Northeast of Aqua Caliente Springs, County Road S2 proceeds a couple of miles through a broad area of arroyos, roadcuts, and intervening hillsides, all carved in grayish tan, poorly bedded, pebbly to bouldery conglomerate, and mantled with cactus. These sediments, deposited on the margin of the basin, are assigned to the Pliocene and Pleistocene Canebrake Conglomerate, and are mainly granitic boulders and cobbles derived from the Pinyon-Vallecito highlands to the north and northeast. This conglomerate grades laterally into lake and river deposits of the Palm Spring Formation of late Miocene and Pliocene age.

Rancho Vallecito is on the north edge of the Sawtooth Mountains Wilderness. From there you have a fine view of the impressive escarpment of the Laguna Mountains, 5 miles to the southwest, surmounted by Garnet Mountain (elevation 5,679 feet) to the southwest and Oriflamme Mountain (elevation 4,813 feet). About 5 miles northeast of Rancho Vallecito is massive, dark gray Whale Peak (elevation 5,349 feet) in the Vallecito Mountains.


{B} Campbell Grade

Campbell Grade (MM 30) crosses a bedrock spur that connects the Vallecito Mountains north of County Road S2 with the Sawtooth Mountains to the south. Vallecito Creek has cut a gorge across the spur. The main trace of the Elsinore fault cuts through here, too, but the fault is obscured in this area by large rock slides that came off the east side of the Peninsular Ranges. Minor faults are clearly exposed in roadcuts along County Road S2 where it lies in granite and older rocks intruded by the granite. From a viewpoint at the top of the grade, look southeast and see the trace of the 1858–1861 Butterfield Overland Mail stagecoach route.


{B} Box Canyon

County Road S2 follows the Elsinore fault from Campbell Grade through Mason Valley and then turns abruptly eastward into Box Canyon at the north end of Mason Valley along the south side of Granite Mountain (elevation 5,633 feet). Miners worked several prospects in pegmatite intrusions in Julian Schist in the Box Canyon area, presumably for tourmaline and related gem minerals. Dikes and layered metasedimentary rocks give a striped appearance to hillsides on both sides of County Road S2 around Granite Mountain. The east side of Granite Mountain is a large Quaternary landslide.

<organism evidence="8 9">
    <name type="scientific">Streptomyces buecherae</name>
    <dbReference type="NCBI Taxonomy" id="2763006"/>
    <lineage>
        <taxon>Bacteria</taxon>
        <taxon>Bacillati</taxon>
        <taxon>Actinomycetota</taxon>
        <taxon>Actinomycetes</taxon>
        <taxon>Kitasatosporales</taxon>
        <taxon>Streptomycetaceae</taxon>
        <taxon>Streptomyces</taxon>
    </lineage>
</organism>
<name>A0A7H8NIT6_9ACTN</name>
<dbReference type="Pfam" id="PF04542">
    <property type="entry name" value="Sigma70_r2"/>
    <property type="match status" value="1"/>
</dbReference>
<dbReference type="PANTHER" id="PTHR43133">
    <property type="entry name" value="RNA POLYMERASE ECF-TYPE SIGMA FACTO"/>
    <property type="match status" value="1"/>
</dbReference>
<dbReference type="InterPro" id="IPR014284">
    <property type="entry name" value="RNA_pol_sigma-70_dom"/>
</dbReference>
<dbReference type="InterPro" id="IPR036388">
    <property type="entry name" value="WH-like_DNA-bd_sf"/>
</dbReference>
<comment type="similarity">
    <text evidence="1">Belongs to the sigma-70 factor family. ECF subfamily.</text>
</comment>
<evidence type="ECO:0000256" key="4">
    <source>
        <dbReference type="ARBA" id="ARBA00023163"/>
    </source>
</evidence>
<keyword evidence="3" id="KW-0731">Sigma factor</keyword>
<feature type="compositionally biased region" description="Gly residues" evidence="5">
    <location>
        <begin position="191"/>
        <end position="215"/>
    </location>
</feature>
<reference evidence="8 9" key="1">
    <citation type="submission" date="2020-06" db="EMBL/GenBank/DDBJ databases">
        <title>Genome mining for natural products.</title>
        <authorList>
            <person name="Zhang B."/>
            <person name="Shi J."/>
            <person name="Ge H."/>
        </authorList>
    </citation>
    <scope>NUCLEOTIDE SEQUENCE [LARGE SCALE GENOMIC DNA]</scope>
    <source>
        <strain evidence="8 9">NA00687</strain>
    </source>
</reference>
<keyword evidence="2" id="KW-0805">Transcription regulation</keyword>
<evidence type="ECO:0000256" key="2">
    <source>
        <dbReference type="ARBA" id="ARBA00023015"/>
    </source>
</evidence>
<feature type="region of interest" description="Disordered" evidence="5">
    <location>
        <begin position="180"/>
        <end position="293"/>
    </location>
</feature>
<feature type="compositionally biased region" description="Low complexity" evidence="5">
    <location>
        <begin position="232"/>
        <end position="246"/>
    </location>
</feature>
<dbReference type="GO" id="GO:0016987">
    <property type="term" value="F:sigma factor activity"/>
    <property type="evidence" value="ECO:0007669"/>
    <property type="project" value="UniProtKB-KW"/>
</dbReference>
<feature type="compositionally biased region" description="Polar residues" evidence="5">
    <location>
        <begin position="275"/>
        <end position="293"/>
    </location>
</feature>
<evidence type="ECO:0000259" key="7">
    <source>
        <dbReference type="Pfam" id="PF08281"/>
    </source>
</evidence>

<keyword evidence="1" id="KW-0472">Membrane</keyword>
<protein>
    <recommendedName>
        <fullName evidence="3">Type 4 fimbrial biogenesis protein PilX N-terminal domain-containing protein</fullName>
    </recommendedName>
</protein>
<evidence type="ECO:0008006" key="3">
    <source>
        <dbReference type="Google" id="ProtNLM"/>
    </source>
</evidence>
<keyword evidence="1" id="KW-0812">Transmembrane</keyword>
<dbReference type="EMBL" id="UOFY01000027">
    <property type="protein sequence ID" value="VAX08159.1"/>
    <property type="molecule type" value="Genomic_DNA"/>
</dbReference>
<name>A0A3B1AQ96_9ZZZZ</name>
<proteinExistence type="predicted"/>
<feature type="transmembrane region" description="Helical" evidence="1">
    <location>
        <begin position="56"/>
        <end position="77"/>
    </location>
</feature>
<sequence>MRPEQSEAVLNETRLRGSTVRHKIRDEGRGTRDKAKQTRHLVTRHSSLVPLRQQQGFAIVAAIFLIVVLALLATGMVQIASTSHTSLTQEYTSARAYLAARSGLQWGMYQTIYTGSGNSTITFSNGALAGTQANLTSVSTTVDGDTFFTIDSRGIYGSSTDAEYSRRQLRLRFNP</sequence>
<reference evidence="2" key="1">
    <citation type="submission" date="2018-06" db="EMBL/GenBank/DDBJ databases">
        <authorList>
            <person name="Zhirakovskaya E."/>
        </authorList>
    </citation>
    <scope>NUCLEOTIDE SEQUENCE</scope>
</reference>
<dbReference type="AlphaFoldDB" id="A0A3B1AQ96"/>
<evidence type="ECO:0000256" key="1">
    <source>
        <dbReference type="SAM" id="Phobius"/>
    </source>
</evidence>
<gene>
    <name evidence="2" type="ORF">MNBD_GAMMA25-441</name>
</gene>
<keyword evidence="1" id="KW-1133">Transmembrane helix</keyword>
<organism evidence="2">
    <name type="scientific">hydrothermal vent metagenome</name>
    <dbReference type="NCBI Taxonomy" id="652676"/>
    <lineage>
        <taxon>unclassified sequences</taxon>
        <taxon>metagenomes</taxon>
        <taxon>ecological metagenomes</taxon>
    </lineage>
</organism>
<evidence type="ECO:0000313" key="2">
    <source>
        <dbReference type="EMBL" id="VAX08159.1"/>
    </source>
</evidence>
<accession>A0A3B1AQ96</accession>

Gray and brown Julian Schist and quartzite in roadcut exposures in Box Canyon are intruded by light-colored pegmatite dikes associated with intrusion of the 94-million-year-old La Posta pluton of the Peninsular Ranges Batholith. (33°00.8N, 116°27.0W)

The road in Box Canyon was cut by the Mormon Battalion with hand tools in 1847 and was the first road into southern California. It was widened in 1858 to permit passage of the famed Butterfield Overland Mail stagecoaches. Here you will also see a fine display of vegetation that characterizes this part of the Colorado Desert, including barrel cactus, ocotillo, agave, and the tallest cholla specimens in the Anza-Borrego region.


Earthquake Valley

County Road S2, CA 78, and the Pacific Crest Trail intersect at Scissors Crossing (MM 17) below the south face of Grapevine Mountain (elevation 3,955 feet). County Road S2 jogs briefly onto CA 78, and then continues north of CA 78 for 12 miles along the Earthquake Valley fault in Earthquake Valley. Local lore says that Earthquake Valley once held a natural lake and that an earthquake in the early 1900s caused it to drain into San Felipe Creek, thence through Sentenac Canyon to the Salton Sea.


Geologic map of Elsinore fault strands between Earthquake Valley and Temecula.            Map prepared 2015 by Libby Gans©